Pieces like this have another name: they're generative. By that I mean they make themselves. My job as a composer is to set in place a group of sounds and phrases, and then some rules which decide what happens to them. I then set the whole system playing and see what it does, adjusting the sounds and the phrases and the rules until I get something I'm happy with.

...

Reflection is so called because I find it makes me think back. It makes me think things over. It seems to create a psychological space that encourages internal conversation. And external ones actually - people seem to enjoy it as the background to their conversations. When I make a piece like this most of my time is spent listening to it for long periods - sometimes several whole days - observing what it does to different situations, seeing how it makes me feel. I make my observations and then tweak the rules. Because everything in the pieces is probabilistic and because the probabilities pile up it can take a very long time to get an idea of all the variations that might occur in the piece.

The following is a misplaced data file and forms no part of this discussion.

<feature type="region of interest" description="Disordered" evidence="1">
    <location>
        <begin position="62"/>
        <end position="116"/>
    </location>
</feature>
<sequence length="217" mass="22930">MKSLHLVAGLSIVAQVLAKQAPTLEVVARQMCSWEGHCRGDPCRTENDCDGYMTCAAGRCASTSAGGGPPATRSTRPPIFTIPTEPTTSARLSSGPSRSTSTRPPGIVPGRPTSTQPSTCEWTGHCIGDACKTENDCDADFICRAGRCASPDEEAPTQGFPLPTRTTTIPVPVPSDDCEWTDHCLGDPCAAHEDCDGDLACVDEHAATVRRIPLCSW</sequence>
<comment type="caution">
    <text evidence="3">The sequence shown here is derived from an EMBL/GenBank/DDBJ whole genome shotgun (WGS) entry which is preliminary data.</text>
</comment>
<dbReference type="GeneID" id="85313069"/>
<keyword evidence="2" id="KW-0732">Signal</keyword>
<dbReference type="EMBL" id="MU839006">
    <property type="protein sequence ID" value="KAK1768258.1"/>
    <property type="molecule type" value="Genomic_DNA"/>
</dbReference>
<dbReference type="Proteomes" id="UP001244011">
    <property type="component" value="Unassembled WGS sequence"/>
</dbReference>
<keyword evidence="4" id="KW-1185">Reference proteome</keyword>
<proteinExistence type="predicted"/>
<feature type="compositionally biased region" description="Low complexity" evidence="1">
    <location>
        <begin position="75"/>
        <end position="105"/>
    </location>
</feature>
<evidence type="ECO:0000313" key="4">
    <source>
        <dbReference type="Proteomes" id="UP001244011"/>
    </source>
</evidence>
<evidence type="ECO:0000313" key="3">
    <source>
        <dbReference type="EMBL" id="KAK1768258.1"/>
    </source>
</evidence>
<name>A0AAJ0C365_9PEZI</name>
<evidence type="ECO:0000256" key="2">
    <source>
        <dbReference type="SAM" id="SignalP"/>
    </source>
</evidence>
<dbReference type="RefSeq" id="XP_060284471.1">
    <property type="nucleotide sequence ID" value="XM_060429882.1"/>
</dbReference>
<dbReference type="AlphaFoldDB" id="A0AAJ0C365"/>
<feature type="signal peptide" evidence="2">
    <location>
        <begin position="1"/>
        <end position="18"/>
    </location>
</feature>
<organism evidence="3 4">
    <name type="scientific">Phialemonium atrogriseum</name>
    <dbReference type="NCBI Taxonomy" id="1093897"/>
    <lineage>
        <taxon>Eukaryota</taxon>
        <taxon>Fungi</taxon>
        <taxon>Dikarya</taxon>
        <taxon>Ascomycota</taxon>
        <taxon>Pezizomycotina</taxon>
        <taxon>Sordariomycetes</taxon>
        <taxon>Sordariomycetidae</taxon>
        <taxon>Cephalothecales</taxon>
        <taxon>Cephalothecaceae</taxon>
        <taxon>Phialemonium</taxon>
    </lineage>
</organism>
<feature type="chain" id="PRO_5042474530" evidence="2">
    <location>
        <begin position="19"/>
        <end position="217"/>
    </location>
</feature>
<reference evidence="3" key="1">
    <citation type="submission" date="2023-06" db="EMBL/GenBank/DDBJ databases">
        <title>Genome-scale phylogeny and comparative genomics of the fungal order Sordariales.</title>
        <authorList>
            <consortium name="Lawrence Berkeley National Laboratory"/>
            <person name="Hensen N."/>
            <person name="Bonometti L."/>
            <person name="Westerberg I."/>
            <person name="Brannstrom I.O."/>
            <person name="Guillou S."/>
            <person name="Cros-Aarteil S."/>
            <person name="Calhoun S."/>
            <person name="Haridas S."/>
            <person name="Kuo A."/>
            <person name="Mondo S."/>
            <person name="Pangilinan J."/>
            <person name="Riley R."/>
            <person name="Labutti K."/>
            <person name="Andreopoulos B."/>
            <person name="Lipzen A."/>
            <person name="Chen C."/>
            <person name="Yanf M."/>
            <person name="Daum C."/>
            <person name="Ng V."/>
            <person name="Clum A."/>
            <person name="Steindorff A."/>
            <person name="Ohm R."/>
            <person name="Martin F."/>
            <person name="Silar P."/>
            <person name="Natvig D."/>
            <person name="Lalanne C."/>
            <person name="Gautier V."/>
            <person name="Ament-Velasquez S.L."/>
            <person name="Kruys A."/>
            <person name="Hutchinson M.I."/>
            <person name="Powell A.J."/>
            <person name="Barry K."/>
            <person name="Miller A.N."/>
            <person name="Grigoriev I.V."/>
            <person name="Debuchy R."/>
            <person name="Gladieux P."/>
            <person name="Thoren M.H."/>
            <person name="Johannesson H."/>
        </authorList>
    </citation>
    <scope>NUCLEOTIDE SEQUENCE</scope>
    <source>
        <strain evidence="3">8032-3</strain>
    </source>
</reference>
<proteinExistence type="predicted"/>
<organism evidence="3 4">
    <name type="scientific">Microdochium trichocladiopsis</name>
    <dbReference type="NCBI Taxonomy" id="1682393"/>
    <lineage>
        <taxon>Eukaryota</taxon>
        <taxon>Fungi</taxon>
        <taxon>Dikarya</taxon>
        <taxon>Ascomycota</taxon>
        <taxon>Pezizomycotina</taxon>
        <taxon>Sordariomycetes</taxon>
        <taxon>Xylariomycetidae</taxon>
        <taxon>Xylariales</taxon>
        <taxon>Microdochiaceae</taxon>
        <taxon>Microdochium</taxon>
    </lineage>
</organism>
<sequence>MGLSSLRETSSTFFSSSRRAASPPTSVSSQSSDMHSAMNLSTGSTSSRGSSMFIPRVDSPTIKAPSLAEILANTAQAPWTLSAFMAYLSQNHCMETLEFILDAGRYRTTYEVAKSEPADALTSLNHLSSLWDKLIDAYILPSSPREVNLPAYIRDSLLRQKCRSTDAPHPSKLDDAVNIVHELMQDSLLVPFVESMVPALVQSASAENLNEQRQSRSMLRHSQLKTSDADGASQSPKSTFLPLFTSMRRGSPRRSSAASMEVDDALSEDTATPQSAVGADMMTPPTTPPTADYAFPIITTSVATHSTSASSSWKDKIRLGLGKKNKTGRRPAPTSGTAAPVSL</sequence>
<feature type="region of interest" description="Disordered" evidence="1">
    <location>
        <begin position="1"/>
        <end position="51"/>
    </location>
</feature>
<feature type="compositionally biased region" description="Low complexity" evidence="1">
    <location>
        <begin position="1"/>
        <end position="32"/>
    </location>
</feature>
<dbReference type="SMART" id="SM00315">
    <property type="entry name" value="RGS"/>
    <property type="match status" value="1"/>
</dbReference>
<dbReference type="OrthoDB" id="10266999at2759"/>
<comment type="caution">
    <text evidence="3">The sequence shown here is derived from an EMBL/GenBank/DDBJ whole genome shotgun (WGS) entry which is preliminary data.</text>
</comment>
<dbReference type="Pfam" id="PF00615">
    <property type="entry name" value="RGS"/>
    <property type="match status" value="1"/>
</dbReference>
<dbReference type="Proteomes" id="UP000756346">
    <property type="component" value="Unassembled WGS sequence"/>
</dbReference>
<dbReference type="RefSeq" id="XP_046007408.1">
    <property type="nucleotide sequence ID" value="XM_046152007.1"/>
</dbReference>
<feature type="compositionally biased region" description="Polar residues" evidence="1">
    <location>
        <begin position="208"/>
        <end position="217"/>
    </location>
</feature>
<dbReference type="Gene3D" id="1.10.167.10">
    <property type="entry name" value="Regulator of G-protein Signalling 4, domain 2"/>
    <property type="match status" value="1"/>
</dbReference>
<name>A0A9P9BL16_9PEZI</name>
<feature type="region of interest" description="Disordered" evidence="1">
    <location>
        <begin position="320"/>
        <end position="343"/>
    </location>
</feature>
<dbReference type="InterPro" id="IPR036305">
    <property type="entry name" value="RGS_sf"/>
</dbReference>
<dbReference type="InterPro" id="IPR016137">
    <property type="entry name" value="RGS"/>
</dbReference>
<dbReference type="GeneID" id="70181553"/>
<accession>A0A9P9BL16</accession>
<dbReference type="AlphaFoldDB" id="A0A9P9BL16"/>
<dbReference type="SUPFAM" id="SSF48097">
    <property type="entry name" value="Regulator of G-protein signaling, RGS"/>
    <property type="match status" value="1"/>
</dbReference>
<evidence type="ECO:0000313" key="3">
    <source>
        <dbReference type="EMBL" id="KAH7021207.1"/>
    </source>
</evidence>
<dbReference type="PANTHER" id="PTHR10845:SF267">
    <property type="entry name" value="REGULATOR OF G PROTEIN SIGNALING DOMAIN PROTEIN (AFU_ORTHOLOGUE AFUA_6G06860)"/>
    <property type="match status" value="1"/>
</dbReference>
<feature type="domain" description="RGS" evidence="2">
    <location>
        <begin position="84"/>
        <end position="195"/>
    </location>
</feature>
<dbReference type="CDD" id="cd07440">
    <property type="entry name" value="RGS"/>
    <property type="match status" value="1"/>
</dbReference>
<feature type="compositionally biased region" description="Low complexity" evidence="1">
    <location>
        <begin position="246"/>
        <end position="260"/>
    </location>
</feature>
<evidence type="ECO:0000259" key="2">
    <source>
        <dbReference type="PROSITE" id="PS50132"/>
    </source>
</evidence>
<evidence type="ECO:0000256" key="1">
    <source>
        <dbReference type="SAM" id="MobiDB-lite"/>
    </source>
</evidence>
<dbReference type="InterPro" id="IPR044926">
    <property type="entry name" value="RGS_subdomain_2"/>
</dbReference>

...

Perhaps you can divide artists into two categories: farmers and cowboys. The farmers settle a piece of land and cultivate it carefully, finding more and more value in it. The cowboys look for new places and are excited by the sheer fact of discovery, and the freedom of being somewhere that not many people have been before. I used to think I was temperamentally more cowboy than farmer... but the fact that the series to which this piece belongs has been running now for over 4 decades makes me think that there's quite a big bit of farmer in me.'